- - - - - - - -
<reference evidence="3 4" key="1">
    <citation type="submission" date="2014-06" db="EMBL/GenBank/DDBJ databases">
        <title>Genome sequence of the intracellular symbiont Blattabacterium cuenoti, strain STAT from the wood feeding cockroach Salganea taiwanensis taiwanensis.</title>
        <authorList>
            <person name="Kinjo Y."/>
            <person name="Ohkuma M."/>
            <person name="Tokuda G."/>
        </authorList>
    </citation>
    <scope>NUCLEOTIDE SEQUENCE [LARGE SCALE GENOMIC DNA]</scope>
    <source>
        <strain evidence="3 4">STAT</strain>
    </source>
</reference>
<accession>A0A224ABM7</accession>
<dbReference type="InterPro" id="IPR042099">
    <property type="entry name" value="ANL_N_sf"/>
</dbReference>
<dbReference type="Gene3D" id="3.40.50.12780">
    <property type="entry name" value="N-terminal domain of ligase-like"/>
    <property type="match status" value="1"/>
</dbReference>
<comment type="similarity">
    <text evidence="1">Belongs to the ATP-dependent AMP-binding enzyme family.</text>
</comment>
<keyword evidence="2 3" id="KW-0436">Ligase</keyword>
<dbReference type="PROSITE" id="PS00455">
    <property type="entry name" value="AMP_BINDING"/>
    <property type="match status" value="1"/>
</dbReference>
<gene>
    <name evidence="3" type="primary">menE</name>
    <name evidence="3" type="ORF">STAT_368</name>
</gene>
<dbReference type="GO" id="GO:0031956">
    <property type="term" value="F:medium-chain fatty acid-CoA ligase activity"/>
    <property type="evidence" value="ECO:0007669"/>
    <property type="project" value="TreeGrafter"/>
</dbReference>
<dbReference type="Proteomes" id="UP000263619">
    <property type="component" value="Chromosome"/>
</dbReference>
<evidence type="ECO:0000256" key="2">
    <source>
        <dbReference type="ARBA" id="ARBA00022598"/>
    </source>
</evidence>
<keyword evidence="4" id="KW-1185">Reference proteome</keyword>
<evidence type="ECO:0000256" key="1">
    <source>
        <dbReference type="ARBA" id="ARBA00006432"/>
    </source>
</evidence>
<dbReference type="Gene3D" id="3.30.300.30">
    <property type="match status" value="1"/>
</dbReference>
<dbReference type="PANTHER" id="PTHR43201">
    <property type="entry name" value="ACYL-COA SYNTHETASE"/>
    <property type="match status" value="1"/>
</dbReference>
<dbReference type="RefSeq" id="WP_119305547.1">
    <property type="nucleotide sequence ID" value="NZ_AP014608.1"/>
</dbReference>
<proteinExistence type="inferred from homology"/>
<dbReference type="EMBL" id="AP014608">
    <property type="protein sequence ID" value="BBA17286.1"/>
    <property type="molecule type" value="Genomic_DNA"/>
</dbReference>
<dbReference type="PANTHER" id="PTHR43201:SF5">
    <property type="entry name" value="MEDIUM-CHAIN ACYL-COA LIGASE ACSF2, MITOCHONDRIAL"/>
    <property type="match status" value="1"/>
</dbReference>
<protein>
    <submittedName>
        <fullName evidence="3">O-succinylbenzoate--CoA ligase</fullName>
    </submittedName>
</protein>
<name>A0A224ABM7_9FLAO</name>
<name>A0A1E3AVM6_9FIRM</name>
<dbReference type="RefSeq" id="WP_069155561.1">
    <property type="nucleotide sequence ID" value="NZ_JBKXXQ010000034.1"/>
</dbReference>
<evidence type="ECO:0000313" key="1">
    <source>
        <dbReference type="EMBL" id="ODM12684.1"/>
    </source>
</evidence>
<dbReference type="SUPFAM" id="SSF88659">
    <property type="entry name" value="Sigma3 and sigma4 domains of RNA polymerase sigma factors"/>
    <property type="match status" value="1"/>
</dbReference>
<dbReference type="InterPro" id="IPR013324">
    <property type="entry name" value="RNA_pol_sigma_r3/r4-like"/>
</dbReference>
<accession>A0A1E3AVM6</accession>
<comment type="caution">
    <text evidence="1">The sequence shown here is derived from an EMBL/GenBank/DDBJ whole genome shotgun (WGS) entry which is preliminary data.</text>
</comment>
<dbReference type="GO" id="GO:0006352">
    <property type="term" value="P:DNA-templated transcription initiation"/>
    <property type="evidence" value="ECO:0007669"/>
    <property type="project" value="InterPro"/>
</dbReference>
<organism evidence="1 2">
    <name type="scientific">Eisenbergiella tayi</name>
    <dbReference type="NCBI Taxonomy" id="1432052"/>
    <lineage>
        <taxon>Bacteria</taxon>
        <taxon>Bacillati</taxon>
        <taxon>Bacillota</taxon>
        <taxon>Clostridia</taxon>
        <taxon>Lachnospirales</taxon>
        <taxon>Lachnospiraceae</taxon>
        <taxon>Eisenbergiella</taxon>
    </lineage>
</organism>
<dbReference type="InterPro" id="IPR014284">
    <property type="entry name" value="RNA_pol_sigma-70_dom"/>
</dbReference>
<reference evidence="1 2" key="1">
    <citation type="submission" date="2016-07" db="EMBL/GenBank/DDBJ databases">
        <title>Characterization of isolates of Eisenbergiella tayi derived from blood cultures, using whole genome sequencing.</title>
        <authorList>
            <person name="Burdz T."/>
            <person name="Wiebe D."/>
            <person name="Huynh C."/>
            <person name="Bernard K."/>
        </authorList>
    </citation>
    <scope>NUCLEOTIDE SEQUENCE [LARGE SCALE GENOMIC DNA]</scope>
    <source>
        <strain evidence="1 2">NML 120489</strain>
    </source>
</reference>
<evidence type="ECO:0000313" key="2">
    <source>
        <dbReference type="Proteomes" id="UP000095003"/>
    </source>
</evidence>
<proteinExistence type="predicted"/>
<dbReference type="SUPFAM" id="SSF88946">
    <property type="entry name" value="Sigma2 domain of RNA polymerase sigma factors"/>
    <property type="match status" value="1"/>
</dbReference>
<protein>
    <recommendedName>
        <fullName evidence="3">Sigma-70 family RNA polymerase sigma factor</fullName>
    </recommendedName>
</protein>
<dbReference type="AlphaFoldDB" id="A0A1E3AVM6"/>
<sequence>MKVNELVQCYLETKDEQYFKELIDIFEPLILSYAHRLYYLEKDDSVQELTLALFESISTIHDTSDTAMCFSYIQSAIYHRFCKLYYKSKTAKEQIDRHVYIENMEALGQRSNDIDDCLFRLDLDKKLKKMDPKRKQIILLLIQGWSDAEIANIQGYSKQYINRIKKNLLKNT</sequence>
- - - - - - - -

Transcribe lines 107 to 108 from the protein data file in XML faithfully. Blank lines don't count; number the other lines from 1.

    <lineage>
        <taxon>Bacteria</taxon>